Because the Court does not find at this time that plaintiffs must prevail on the merits of their ADA and NJLAD claims --- and because a genuine issue of material fact may or may not exist, depending on the appropriate legal standards and burdens of persuasion to apply in this matter --- plaintiffs' Cross-motion for Summary Judgment is denied in part, without prejudice. However, the Court grants plaintiffs twenty (20) days from the date of this Opinion to renew their motion and submit a brief in further support of it. Defendants will have twenty (20) days from plaintiffs' submission to submit their response. The Court will revisit this ruling upon submission of the parties' briefs.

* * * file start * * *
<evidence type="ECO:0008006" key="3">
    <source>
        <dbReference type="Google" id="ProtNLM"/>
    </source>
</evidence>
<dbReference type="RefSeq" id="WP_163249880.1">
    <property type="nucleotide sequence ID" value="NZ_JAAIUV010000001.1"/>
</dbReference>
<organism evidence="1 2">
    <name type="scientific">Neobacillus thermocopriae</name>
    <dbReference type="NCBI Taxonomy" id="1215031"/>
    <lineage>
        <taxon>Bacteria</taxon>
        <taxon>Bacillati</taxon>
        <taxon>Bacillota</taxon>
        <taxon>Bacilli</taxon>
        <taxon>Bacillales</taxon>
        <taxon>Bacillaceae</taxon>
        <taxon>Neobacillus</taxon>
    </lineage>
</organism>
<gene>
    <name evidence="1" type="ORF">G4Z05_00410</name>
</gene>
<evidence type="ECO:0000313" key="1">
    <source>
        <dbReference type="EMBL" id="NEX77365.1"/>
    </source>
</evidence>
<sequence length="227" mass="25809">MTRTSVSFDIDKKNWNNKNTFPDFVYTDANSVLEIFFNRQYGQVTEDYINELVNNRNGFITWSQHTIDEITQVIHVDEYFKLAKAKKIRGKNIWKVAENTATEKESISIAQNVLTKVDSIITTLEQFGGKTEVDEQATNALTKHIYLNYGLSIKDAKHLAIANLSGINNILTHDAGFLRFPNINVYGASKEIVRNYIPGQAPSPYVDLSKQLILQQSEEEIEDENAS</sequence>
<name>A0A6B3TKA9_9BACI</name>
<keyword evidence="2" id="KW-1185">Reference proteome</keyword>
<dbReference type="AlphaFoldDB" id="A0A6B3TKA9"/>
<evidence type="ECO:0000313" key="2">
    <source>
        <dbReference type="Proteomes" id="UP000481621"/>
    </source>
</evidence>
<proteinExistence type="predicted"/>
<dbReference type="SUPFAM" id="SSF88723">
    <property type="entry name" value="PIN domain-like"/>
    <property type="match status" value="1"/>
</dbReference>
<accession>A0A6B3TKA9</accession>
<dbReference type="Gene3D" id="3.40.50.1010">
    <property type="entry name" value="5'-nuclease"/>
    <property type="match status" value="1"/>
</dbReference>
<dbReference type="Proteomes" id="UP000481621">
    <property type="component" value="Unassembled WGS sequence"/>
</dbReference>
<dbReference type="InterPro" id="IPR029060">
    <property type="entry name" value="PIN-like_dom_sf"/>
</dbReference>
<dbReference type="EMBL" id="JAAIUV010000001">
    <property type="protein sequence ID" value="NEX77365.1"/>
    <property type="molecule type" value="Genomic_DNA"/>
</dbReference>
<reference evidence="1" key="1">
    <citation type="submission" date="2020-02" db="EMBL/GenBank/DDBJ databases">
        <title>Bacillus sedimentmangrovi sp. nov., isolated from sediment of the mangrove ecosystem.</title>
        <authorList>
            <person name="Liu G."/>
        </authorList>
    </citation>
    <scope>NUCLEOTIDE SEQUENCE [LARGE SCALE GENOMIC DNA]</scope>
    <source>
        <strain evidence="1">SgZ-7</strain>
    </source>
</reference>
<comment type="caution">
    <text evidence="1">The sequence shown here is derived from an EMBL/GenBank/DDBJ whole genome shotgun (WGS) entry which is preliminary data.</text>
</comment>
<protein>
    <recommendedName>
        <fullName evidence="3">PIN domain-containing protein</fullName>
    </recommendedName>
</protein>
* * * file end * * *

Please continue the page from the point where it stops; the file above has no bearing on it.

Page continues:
For the foregoing reasons, defendants' Motion for Summary Judgment is denied. Further, plaintiffs' Cross-motion for Partial Summary Judgment is granted in part and denied in part. Plaintiffs will have twenty (20) days from the date of this Opinion to submit a brief addressing the aforementioned issues. Defendants will have twenty (20) days from the date of plaintiffs' submission to file their response. An Order consistent with this Opinion will be entered.